Schools Are More Segregated Today Than During the Late 1960s - Emily Richmond - The Atlantic
Researchers like Orfield note that the nation's public schools are more segregated today than they were in the late 1960s. According to Orfield, part of that backslide is due to rulings by the U.S. Supreme Court over the past two decades. That includes a landmark 2007 decision invalidating Seattle Public Schools' voluntary desegregation plan which used race as a factor in school zoning decisions.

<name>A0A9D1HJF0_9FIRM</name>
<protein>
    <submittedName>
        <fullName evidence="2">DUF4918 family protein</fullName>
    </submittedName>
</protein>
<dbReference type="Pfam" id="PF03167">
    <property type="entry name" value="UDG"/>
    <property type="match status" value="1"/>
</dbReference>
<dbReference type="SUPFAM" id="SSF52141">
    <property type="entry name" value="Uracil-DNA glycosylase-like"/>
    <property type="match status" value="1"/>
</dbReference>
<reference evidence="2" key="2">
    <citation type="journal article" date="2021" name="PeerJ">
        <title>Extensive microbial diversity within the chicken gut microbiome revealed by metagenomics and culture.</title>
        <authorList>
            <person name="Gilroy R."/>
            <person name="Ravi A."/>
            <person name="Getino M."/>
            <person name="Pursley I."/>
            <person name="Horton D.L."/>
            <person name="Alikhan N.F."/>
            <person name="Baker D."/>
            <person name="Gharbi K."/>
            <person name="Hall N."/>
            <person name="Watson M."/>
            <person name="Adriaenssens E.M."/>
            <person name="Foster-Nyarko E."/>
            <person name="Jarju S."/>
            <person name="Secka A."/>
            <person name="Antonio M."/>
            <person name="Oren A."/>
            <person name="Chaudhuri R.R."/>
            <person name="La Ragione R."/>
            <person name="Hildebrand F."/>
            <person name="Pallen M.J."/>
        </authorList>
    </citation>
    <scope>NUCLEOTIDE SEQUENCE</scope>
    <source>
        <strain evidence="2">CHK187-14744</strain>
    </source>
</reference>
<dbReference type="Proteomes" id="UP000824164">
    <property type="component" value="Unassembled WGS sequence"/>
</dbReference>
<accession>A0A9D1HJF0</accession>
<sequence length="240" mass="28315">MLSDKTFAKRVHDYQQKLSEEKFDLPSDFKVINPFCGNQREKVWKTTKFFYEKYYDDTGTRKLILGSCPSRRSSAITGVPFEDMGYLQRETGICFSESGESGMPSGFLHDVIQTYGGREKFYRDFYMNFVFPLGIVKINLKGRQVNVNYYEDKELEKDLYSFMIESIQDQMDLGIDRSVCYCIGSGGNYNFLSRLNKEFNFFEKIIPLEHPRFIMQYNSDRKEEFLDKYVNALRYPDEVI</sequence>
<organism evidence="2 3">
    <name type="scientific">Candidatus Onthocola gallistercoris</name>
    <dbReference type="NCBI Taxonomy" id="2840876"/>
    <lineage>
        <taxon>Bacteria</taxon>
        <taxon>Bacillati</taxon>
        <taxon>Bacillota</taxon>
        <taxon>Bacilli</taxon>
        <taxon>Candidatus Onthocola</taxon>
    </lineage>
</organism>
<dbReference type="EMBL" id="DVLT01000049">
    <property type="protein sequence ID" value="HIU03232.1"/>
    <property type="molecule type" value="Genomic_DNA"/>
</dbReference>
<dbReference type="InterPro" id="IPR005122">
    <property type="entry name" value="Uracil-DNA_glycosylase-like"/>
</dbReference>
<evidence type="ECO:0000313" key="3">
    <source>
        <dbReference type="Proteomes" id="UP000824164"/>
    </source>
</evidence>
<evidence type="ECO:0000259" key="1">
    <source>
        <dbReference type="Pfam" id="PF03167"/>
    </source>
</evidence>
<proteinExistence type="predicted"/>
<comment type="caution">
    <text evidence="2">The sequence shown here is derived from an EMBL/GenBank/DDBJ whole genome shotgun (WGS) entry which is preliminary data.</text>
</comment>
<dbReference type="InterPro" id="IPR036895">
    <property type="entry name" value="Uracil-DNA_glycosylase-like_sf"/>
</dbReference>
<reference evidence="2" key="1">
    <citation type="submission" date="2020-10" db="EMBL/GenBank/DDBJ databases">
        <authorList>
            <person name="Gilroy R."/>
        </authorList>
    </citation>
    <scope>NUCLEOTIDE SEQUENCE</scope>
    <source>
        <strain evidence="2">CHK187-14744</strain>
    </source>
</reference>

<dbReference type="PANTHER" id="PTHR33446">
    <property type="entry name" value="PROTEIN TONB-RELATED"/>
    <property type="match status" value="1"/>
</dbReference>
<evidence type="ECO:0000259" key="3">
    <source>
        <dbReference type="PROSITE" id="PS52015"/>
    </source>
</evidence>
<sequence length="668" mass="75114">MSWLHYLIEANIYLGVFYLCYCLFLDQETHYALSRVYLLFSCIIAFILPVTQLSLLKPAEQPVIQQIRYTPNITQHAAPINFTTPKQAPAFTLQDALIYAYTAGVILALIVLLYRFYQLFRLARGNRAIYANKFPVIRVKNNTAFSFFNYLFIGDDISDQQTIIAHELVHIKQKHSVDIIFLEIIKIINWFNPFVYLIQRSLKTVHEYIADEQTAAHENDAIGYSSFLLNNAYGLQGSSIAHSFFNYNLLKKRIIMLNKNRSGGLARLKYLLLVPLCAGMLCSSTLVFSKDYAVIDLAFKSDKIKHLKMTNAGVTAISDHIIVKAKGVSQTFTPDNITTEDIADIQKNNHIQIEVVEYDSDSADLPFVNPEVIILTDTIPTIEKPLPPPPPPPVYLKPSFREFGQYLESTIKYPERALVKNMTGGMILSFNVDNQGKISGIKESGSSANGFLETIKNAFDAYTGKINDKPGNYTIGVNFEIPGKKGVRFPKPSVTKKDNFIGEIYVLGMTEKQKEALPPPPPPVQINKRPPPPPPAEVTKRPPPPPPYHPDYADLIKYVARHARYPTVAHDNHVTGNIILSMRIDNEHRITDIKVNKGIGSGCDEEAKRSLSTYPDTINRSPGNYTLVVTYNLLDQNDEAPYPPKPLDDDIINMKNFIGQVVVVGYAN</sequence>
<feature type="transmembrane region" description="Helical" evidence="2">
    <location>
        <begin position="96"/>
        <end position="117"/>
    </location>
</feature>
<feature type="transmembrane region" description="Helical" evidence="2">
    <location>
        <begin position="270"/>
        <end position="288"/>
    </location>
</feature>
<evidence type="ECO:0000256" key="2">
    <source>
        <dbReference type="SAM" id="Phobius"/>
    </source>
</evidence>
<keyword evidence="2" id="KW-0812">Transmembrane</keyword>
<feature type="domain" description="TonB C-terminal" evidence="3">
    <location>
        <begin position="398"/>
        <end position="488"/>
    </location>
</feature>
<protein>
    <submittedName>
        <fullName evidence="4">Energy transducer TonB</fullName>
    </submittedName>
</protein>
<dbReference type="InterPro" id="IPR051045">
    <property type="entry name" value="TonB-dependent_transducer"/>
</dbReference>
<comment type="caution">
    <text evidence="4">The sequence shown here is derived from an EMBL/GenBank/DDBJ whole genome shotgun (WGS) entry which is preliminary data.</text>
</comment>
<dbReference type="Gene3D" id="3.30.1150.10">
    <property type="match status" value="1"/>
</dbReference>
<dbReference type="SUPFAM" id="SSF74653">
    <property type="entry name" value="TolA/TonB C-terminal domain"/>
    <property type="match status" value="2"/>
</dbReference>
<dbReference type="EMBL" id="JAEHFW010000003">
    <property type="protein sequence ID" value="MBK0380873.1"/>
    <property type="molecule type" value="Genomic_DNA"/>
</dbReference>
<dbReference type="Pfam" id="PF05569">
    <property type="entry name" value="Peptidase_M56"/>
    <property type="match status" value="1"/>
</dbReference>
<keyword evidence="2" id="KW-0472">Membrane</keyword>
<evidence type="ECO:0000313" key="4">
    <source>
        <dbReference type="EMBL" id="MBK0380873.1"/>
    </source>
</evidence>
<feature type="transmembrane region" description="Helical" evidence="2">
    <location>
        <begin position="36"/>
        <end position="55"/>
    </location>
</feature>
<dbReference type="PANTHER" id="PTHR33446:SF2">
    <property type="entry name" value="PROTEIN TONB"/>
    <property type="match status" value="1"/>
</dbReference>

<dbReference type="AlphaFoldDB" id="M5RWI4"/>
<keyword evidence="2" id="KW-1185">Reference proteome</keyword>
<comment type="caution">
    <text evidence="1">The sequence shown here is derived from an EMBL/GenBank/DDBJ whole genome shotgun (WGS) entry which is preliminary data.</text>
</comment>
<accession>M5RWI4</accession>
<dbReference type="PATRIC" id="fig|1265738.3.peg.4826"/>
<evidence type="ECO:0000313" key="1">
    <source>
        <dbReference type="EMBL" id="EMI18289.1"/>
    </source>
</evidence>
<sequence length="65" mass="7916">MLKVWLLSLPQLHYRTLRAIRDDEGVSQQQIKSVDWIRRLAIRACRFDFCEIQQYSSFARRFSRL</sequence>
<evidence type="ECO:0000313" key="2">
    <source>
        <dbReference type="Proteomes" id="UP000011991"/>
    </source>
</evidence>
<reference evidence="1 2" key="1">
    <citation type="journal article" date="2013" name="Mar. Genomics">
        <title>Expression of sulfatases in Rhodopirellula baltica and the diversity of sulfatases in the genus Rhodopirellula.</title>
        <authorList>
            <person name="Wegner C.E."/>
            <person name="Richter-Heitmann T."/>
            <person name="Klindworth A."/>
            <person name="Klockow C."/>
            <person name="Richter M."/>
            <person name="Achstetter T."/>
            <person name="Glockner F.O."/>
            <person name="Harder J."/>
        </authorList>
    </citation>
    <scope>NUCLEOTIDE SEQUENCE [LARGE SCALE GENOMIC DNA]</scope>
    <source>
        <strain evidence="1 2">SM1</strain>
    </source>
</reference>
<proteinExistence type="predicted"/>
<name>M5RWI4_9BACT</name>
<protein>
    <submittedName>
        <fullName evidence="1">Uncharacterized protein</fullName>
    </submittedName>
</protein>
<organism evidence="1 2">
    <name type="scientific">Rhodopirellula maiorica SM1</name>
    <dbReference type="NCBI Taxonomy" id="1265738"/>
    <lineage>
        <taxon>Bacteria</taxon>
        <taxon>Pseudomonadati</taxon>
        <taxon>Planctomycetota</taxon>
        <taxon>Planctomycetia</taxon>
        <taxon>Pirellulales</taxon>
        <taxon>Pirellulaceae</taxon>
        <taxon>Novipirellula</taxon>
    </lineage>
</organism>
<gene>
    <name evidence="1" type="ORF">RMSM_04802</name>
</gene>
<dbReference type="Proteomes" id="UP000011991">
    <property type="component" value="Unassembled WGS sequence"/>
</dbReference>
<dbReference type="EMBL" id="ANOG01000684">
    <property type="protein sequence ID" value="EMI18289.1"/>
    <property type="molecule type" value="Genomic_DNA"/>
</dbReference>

De facto segregation in public schools remains an issue | The Chronicle
Although outlawed by the U.S. Supreme Court more than 50 years ago, segregation in public schools persists across the nation, a study found.
The report “E Pluribus... Separation,” conducted by the Civil Rights Project at the University of California, Los Angeles, elucidates deepening segregation for Latino and black students, who attend increasingly more impoverished schools than they have for the past several decades. These findings, based on data from the Department of Education, show that 43 percent of Latinos and 38 percent of black students attend schools in which fewer than one-tenth of their fellow students are white.